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Yeah, I'm starting to learn this 😕. I have a tester amp I'm going to install tomorrow (who needs turkey? It's tinker day!) running to the overhead speaker bar, going to see how badly it throws off imaging. Though maybe I should be less concerned with imaging and more concerned with killing that ungodly rattle.

My buddy was checking out the speaker earlier. He pointed out that the enclosures are leaking badly (Can't believe I didn't think of that. I checked my sub box thoroughly for leaks and added sealer to the seams even though there weren't any) and recommended using the butyl later of CLD or window sealing foam strips to make a gasket. It seems like the butyl wouldn't work if I had to pull the speaker and replace it, but the foam seems like it wouldn't be as effective. I could be wrong, and I do have a few square feet of CLD left, so I could easily try it.
I would NOT use butyl to seal against the pod. Can you, yes, but you just stated it's downfall. It's going to be absolute hell to get out and make a mess of your speaker. Most times I've seen people do it, they used way too much and there is a huge amount squished out. Then it ends up all over grills, interior panels, speaker basket, surround, ect.
You really just need something soft around the mounting area. Soft CCF, window gasket foam, thin neoprene sheet, or something of the sort works well. Anything soft that will conform easily.
As far as the leak, I'm assuming you mean where the wires run through? You can use some butyl rope, or butyl pulled from a sheet of CLD to seal that up no problem. It may actually be helping you out a bit by acting like a sort of aperiodic port though. I've heard of people needing to drill a few holes in small pods to help cone backpressure via venting. Typically firing them into something like a pillars stuffed with insulation or carpet though, making them act similar to an aperiodic membrane of sorts. But only one way to find out! Seal it and measure!
 

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Discussion Starter · #149 ·
I would NOT use butyl to seal against the pod. Can you, yes, but you just stated it's downfall. It's going to be absolute hell to get out and make a mess of your speaker. Most times I've seen people do it, they used way too much and there is a huge amount squished out. Then it ends up all over grills, interior panels, speaker basket, surround, ect.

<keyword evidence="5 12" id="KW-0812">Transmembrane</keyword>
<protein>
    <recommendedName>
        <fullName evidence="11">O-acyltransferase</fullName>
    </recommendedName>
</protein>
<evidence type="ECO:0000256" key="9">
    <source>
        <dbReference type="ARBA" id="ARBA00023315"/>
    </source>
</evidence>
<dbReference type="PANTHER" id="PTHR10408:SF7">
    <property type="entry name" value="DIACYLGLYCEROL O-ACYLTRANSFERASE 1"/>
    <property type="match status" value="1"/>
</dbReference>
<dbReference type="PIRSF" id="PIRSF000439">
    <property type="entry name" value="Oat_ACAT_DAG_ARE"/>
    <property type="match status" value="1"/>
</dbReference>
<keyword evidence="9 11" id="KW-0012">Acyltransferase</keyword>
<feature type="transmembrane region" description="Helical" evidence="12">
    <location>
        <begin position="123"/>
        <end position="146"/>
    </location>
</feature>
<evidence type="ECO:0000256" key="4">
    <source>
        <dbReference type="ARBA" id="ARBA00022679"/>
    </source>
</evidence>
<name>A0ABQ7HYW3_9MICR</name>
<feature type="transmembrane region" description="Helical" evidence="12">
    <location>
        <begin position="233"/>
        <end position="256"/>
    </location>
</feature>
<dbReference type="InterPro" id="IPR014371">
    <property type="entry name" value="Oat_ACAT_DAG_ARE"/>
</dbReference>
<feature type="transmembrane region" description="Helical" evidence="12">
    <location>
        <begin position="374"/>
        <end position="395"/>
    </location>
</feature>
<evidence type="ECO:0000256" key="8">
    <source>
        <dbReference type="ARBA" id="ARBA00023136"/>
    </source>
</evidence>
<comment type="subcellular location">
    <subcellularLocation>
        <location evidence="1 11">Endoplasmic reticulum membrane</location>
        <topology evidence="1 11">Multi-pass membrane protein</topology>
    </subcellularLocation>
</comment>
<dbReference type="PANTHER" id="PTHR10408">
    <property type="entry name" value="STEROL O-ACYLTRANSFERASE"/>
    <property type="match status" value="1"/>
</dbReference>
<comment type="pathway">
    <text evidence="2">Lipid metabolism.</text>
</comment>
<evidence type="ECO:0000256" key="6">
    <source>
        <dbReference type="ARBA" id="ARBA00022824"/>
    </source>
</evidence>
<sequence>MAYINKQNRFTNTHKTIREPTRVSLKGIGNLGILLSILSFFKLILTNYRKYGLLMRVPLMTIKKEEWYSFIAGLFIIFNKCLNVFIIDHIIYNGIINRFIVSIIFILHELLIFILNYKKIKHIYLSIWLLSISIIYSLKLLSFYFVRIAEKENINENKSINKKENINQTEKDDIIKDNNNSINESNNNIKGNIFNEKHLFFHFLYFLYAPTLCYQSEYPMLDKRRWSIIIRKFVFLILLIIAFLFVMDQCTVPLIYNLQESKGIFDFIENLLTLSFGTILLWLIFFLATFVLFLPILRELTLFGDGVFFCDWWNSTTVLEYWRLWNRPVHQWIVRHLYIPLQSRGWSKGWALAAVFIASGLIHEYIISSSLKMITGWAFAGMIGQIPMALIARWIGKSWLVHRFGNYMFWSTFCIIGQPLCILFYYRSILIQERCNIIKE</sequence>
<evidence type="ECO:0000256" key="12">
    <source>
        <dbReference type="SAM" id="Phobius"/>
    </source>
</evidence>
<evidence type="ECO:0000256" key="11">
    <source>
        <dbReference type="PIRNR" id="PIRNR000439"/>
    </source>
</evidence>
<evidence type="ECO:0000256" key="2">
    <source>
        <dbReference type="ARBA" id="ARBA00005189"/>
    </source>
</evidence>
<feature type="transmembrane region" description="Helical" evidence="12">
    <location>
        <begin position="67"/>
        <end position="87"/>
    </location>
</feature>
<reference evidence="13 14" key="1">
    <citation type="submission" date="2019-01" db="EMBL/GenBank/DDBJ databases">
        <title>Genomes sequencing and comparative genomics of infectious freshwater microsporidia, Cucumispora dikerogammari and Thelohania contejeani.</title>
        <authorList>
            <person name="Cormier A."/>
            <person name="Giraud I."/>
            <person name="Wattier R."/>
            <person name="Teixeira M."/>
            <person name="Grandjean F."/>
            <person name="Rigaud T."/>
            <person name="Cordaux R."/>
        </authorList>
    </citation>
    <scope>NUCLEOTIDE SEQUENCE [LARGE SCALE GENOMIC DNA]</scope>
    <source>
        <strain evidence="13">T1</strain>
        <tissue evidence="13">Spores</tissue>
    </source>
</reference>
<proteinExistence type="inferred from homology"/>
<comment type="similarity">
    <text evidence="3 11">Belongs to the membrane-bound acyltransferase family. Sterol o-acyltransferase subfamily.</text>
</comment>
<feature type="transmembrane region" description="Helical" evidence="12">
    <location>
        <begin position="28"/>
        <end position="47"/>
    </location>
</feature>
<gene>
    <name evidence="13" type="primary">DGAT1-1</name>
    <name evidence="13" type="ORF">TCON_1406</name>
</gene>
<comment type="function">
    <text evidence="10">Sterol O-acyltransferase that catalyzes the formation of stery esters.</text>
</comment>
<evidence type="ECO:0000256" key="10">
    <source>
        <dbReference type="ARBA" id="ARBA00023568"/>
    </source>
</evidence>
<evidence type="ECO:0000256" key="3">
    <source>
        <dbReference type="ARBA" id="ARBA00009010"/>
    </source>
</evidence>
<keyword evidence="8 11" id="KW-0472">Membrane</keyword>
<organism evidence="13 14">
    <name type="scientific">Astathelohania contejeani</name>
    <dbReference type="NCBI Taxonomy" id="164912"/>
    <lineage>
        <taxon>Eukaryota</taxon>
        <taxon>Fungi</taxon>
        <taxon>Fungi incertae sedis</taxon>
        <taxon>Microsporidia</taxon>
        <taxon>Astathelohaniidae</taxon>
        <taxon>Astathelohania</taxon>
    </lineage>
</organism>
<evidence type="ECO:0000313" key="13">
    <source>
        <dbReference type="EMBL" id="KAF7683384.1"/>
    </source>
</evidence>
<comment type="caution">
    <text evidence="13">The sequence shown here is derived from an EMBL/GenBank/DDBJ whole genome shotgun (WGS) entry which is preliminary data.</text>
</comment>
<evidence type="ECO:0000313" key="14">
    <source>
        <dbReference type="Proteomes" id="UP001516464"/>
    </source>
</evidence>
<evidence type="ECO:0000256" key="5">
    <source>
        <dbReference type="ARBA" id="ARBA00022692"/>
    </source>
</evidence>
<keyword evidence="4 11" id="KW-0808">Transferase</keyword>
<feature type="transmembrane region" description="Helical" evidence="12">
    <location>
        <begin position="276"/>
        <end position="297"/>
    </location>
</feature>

You really just need something soft around the mounting area. Soft CCF, window gasket foam, thin neoprene sheet, or something of the sort works well. Anything soft that will conform easily.
As far as the leak, I'm assuming you mean where the wires run through? You can use some butyl rope, or butyl pulled from a sheet of CLD to seal that up no problem. It may actually be helping you out a bit by acting like a sort of aperiodic port though. I've heard of people needing to drill a few holes in small pods to help cone backpressure via venting. Typically firing them into something like a pillars stuffed with insulation or carpet though, making them act similar to an aperiodic membrane of sorts. But only one way to find out! Seal it and measure!
Ahhh, glad to have that confirmed before i tried it. Just seemed to be a bad move, unless I plan on nearly permanent speakers.

So anything that is soft will do it? Okay, I'll see if the hardware store is open tomorrow 😁.

The leak is around the speaker where it meets the pod. I've felt the air move around it, but I always dismissed it as the air moved by the outer face of the woofer. As soon it was pointed out to me I realized. To be fair, I had mostly inspected it before sealing the wires, so I'm sure that's forcing more air out of the gaps with it being sealed.
 

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Ahhh, glad to have that confirmed before i tried it. Just seemed to be a bad move, unless I plan on nearly permanent speakers.

So anything that is soft will do it? Okay, I'll see if the hardware store is open tomorrow 😁.